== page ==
VIDEO: California state senator proposes second bill to extend alcohol sales to 4 a.m.

 

SAN FRANCISCO (KRON) — California state Sen. Scott Weiner has announced plans to introduce a bill that would change last call for alcohol in California from 2 a.m. to 4 a.m.

If that plan sounds familiar, it may be because Weiner introduced a similar bill earlier this year that, despite broad support, failed to pass the legislature.

The first version of the bill would have changed last call from 2 a.m. to 4 a.m. for the entire state. This new version would be limited and include tougher restrictions.

Last call in California has been 2 a.m. for decades. But state Sen. Weiner believes that the one size fits all rule is outdated and that there are real financial and social benefits of moving closing time to back 4 a.m.

“Nightlife is part of our culture. Live music, dancing, this is part of who we are,” Weiner said. “It also generates an enormous number of jobs, middle class jobs, where people can afford to raise their families so we should support that sector.”

After Weiner’s first attempt at changing the law, SB 384, died in committee earlier this year, the senator reworked the plan, including making one key change.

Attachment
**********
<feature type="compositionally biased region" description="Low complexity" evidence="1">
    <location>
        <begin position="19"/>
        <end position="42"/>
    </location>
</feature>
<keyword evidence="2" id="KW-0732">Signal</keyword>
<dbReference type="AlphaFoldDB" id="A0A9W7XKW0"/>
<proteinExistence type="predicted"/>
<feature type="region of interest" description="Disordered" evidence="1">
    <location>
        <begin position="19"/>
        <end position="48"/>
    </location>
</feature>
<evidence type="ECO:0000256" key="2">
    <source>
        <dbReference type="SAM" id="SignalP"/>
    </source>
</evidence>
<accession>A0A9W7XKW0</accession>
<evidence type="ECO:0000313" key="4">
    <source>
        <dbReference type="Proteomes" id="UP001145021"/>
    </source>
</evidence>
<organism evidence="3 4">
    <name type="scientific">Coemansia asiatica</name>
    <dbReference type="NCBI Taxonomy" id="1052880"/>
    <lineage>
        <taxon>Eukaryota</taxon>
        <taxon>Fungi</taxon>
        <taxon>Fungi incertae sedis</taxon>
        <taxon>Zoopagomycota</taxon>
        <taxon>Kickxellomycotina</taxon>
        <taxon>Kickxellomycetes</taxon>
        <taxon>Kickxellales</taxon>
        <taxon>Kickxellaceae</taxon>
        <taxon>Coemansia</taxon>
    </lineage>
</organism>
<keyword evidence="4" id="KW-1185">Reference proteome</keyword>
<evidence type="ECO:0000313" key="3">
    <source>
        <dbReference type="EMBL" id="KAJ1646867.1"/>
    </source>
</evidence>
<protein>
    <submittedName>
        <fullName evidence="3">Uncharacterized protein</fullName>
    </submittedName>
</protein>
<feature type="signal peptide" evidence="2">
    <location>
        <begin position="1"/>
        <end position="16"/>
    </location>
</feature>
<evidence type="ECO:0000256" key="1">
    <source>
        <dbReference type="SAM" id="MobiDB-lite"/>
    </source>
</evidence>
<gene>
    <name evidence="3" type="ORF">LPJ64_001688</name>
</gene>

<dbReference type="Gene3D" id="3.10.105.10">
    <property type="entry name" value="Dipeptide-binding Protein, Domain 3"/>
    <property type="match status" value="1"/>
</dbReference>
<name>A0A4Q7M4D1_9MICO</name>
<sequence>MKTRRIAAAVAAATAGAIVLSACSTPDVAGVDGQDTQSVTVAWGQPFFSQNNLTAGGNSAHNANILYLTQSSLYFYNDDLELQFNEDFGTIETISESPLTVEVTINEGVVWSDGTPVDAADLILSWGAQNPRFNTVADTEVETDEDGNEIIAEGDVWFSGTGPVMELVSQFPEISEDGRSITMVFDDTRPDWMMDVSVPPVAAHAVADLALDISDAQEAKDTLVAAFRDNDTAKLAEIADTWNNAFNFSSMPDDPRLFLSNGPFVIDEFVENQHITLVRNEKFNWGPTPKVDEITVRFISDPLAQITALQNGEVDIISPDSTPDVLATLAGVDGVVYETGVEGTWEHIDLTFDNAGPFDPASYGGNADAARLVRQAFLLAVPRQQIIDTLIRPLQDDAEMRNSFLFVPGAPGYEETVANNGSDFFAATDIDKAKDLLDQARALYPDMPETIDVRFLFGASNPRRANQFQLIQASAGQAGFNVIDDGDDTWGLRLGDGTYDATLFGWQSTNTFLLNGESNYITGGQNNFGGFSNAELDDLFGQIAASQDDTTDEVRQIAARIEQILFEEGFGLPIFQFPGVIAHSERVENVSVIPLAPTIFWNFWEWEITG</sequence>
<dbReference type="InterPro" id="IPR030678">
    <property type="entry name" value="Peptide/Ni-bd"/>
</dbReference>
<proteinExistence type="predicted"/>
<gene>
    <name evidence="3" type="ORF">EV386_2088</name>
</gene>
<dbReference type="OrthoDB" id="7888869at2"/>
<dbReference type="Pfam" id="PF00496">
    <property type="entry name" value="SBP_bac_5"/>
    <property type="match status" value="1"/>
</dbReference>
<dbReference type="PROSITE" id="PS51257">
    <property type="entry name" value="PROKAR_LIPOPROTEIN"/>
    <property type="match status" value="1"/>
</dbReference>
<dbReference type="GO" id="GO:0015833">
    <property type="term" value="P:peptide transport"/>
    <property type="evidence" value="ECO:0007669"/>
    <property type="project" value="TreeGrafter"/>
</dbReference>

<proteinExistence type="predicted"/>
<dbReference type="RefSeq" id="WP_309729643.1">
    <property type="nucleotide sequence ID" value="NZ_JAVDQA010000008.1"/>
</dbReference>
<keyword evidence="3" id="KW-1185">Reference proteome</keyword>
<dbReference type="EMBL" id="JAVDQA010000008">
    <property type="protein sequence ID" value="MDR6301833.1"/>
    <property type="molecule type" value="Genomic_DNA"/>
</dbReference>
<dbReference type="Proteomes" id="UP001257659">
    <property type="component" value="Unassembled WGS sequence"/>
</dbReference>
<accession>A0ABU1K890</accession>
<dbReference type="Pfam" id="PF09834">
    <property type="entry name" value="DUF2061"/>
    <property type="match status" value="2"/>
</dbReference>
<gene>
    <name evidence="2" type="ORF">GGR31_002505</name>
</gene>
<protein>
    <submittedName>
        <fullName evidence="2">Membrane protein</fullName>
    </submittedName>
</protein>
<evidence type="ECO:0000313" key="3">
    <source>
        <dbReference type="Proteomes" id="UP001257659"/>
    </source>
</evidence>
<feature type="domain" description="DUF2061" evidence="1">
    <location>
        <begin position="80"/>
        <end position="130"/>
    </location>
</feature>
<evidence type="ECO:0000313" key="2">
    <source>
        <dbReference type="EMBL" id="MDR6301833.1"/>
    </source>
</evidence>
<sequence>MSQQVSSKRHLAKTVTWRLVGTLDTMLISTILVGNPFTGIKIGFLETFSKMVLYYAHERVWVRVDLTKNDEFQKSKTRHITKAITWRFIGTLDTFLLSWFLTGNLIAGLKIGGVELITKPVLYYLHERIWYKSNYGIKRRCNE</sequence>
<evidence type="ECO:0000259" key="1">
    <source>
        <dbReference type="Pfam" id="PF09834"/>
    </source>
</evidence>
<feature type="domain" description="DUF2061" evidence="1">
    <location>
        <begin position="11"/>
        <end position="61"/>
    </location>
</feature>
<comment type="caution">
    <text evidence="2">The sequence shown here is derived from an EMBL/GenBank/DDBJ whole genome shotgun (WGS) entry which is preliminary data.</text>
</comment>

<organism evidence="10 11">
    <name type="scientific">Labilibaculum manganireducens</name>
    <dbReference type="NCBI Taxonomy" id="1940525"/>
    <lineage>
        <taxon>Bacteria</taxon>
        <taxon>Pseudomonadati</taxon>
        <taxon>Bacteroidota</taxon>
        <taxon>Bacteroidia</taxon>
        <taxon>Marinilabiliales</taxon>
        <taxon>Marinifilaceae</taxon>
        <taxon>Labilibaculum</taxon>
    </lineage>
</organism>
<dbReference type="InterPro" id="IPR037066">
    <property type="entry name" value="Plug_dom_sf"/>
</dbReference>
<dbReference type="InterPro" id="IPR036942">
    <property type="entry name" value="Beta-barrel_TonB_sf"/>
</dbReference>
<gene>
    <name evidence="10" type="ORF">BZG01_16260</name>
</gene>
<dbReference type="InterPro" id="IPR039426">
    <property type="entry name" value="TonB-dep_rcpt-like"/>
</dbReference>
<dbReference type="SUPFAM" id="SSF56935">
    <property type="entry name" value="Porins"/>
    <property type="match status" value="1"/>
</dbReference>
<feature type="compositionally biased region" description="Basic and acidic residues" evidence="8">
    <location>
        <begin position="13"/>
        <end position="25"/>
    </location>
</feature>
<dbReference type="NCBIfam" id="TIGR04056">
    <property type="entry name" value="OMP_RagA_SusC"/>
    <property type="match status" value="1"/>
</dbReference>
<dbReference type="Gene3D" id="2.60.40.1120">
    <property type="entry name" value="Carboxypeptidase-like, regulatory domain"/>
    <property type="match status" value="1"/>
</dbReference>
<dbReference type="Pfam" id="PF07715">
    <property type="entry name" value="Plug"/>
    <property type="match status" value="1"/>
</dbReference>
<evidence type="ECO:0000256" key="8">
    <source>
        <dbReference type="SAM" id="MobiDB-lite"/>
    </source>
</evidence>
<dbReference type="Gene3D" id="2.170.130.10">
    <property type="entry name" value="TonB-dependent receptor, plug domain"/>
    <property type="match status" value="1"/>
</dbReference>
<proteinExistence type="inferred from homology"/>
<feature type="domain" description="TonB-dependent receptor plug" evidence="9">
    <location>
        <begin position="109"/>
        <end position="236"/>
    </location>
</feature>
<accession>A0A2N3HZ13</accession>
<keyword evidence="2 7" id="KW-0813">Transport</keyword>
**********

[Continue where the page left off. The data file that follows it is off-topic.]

“This time we are limiting it to the six cities who expressed interest in going past 2 a.m.,” Weiner said.

Those cities include San Francisco, Oakland, Sacramento, West Hollywood, Los Angeles, and Long Beach.

If the bill becomes law, those cities would be able to decide for themselves how the 4 a.m. last call would be implemented.

The bill also requires that cities develop public safety and transportation plans and to get approval from state regulators.

“There are so many safety valves in this legislation that we wanted it to be done safely and professionally,” Weiner said.

In San Francisco’s Cow Hollow, a neighborhood with an active nightlife, the plan was met with skeptical support from neighbors.

At the Blue Light along Union Street, General Manager John Ward said he thought last call should stay where it is.

“I think 2 a.m. is late enough,” Ward said. “We have enough after-hours entertainment in this city. Or they can take it home and party at their houses.”

Weiner says he knows people will have concerns but believes it should be up to local governments to decide.

“UItimately, it will be a local decision for each city to say, “Do we want to do this?” Weiner said.

Weiner plans to re-introduce the revised bill, called the Local Act, in January.

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